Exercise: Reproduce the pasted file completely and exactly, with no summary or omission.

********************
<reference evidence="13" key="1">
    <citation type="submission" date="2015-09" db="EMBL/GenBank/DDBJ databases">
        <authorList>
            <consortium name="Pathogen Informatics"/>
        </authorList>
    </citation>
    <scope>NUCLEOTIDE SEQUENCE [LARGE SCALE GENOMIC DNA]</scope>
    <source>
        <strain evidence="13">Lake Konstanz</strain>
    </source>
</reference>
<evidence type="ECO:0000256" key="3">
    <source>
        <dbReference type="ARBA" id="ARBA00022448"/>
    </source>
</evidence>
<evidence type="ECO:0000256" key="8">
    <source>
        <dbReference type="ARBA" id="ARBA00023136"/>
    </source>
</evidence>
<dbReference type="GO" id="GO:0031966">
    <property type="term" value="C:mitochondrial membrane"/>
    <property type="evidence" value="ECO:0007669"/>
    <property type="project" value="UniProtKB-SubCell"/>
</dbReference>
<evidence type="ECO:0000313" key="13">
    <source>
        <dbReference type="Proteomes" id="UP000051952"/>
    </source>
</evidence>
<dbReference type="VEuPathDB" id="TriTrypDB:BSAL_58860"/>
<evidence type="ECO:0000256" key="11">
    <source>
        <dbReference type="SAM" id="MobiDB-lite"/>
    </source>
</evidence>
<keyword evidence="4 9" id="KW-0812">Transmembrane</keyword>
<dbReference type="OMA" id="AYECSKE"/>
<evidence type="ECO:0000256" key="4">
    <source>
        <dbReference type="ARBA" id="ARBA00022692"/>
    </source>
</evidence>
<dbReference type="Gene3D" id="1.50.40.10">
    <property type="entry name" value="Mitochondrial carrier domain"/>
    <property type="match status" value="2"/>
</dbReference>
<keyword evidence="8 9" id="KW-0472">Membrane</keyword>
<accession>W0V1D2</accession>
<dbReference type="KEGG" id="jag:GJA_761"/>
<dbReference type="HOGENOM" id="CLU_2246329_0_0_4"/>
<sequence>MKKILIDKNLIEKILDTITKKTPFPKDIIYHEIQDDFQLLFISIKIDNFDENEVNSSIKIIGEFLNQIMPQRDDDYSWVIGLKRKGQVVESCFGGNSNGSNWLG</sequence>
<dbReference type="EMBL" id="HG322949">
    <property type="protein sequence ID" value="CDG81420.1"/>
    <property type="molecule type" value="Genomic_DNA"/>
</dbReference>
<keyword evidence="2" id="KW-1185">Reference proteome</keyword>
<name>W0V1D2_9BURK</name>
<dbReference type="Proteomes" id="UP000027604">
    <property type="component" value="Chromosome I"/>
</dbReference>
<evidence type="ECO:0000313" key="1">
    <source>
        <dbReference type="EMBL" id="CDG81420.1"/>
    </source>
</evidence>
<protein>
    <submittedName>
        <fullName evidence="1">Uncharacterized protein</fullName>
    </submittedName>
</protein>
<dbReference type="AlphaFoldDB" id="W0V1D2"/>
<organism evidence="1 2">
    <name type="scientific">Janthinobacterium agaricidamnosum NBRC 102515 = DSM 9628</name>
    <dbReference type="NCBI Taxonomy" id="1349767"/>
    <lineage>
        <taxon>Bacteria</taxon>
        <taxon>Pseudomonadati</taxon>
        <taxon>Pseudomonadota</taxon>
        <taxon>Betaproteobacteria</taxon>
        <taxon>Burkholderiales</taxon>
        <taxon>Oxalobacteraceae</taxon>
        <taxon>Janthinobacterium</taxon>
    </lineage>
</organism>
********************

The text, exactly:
<reference evidence="13" key="1">
    <citation type="submission" date="2015-09" db="EMBL/GenBank/DDBJ databases">
        <authorList>
            <consortium name="Pathogen Informatics"/>
        </authorList>
    </citation>
    <scope>NUCLEOTIDE SEQUENCE [LARGE SCALE GENOMIC DNA]</scope>
    <source>
        <strain evidence="13">Lake Konstanz</strain>
    </source>
</reference>
<evidence type="ECO:0000256" key="3">
    <source>
        <dbReference type="ARBA" id="ARBA00022448"/>
    </source>
</evidence>
<evidence type="ECO:0000256" key="8">
    <source>
        <dbReference type="ARBA" id="ARBA00023136"/>
    </source>
</evidence>
<dbReference type="GO" id="GO:0031966">
    <property type="term" value="C:mitochondrial membrane"/>
    <property type="evidence" value="ECO:0007669"/>
    <property type="project" value="UniProtKB-SubCell"/>
</dbReference>
<evidence type="ECO:0000313" key="13">
    <source>
        <dbReference type="Proteomes" id="UP000051952"/>
    </source>
</evidence>
<dbReference type="VEuPathDB" id="TriTrypDB:BSAL_58860"/>
<evidence type="ECO:0000256" key="11">
    <source>
        <dbReference type="SAM" id="MobiDB-lite"/>
    </source>
</evidence>
<keyword evidence="4 9" id="KW-0812">Transmembrane</keyword>
<dbReference type="OMA" id="AYECSKE"/>
<evidence type="ECO:0000256" key="4">
    <source>
        <dbReference type="ARBA" id="ARBA00022692"/>
    </source>
</evidence>
<dbReference type="Gene3D" id="1.50.40.10">
    <property type="entry name" value="Mitochondrial carrier domain"/>
    <property type="match status" value="2"/>
</dbReference>
<keyword evidence="8 9" id="KW-0472">Membrane</keyword>
<accession>W0V1D2</accession>
<dbReference type="KEGG" id="jag:GJA_761"/>
<dbReference type="HOGENOM" id="CLU_2246329_0_0_4"/>
<sequence>MKKILIDKNLIEKILDTITKKTPFPKDIIYHEIQDDFQLLFISIKIDNFDENEVNSSIKIIGEFLNQIMPQRDDDYSWVIGLKRKGQVVESCFGGNSNGSNWLG</sequence>
<dbReference type="EMBL" id="HG322949">
    <property type="protein sequence ID" value="CDG81420.1"/>
    <property type="molecule type" value="Genomic_DNA"/>
</dbReference>
<keyword evidence="2" id="KW-1185">Reference proteome</keyword>
<name>W0V1D2_9BURK</name>
<dbReference type="Proteomes" id="UP000027604">
    <property type="component" value="Chromosome I"/>
</dbReference>
<evidence type="ECO:0000313" key="1">
    <source>
        <dbReference type="EMBL" id="CDG81420.1"/>
    </source>
</evidence>
<protein>
    <submittedName>
        <fullName evidence="1">Uncharacterized protein</fullName>
    </submittedName>
</protein>
<dbReference type="AlphaFoldDB" id="W0V1D2"/>
<organism evidence="1 2">
    <name type="scientific">Janthinobacterium agaricidamnosum NBRC 102515 = DSM 9628</name>
    <dbReference type="NCBI Taxonomy" id="1349767"/>
    <lineage>
        <taxon>Bacteria</taxon>
        <taxon>Pseudomonadati</taxon>
        <taxon>Pseudomonadota</taxon>
        <taxon>Betaproteobacteria</taxon>
        <taxon>Burkholderiales</taxon>
        <taxon>Oxalobacteraceae</taxon>
        <taxon>Janthinobacterium</taxon>
    </lineage>
</organism>